In contrast to Thornburg, who said the effective integration of technology in the nation’s schools could be achieved only through a radical shift in teaching and learning, Brewer argued for the continued maintenance of more traditional approaches to learning, in which students are monitored closely by instructors, whose job is to engage them through traditional lecture and assignment-based practice activities.

The difference between the two styles provided a great illustration of the broad range of teaching and learning solutions represented at this year’s conference.

“The answer,” said Brewer, “is techno-traditionalism, which brings tech into play when it’s needed to engage kids in the learning process. By doing a PowerPoint presentation about the Civil War, with embedded videos and things like that, it’s a lot more engaging than just reading aloud from the textbook. Techno-traditionalist teaching brings technology in to enhance, accelerate, and engage the kids.”

The first step: Building the right infrastructure

But, as at least one school technology leader noted during the conference, pairing the right philosophies with the right standards will get you only so far. To make technology work for learning, the first step–for schools, at least–needs to be building an infrastructure that can support the needs of an evolving institution.

David Burkhart, network communications manager for Texas’s Wylie Independent School District (WISD), said in his presentation, “IP Telephony: Do It Right the First Time,” that district officials have to embrace the transition from traditional telephone network services to the much higher-functioning Voice over Internet Protocol (VoIP). VoIP converts analog signals of traditional telephone networks into data packets and transports them across a fiber-optic data network. This increasingly popular, flexible, intuitive solution to a district’s telephony needs reportedly lowers the total cost of ownership of the district’s network.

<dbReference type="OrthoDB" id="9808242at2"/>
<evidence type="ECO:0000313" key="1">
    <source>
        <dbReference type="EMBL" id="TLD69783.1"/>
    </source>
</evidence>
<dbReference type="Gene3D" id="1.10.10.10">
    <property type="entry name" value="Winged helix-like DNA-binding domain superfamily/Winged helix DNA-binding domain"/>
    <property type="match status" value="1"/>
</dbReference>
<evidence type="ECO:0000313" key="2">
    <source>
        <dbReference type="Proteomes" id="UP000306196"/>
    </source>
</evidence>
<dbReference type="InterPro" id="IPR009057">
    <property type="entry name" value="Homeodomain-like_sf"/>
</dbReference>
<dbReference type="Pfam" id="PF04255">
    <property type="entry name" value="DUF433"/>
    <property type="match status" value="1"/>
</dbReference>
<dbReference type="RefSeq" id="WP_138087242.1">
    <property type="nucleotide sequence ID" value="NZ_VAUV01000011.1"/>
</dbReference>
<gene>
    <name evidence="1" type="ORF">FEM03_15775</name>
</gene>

Burkhart said VoIP permits communications managers to have greater local ownership of and control over their communications network. He said it offers more features, including voicemail-eMail integration, drag-and-drop desktop options for assistants and secretaries, and video conferencing. VoIP also reportedly permits simplified, “fix-it-from-anywhere” support options for overstretched district support staff, and a far more redundant telephony network resulting in fewer communications disruptions, he said.

Burkhart’s step-by-step VoIP demonstration was intended for chief technology officers and systems administrators and was culled from his own experiences at WISD.

For officials who want to make the switch to VoIP, Burkhart offered a few helpful tips.

First, he said, administrators must embrace the concept of VoIP. Burkhart warned that critical administrative buy-in will help ease the difficulties that are likely to arise when transforming the district’s voice communications network. These will include technical as well as human challenges, resulting from the frustrations of faculty and staff as they adjust to the transition.

Burkhart also pointed out that the network should be cautiously deployed from building to building and “tested, tested, tested” through a third-party VoIP service provider who can come in and make certain that the network has been properly configured by the core district support staff. Burkhart also said it is best to use a single hardware vendor for the total solution, because “Cisco stuff works best with other Cisco stuff,” for example.

Burkhart’s final piece of advice: “Keep the secretaries happy. They’re the ones who are on the phones most often. If they’re happy, then the principals will be happy. If the principals are happy, then the teachers will be happy. Since you have to deal with all of them, then everybody being happy means less work for you.”


TCEA 2006

eSchool News Conference Information Center: TCEA coverage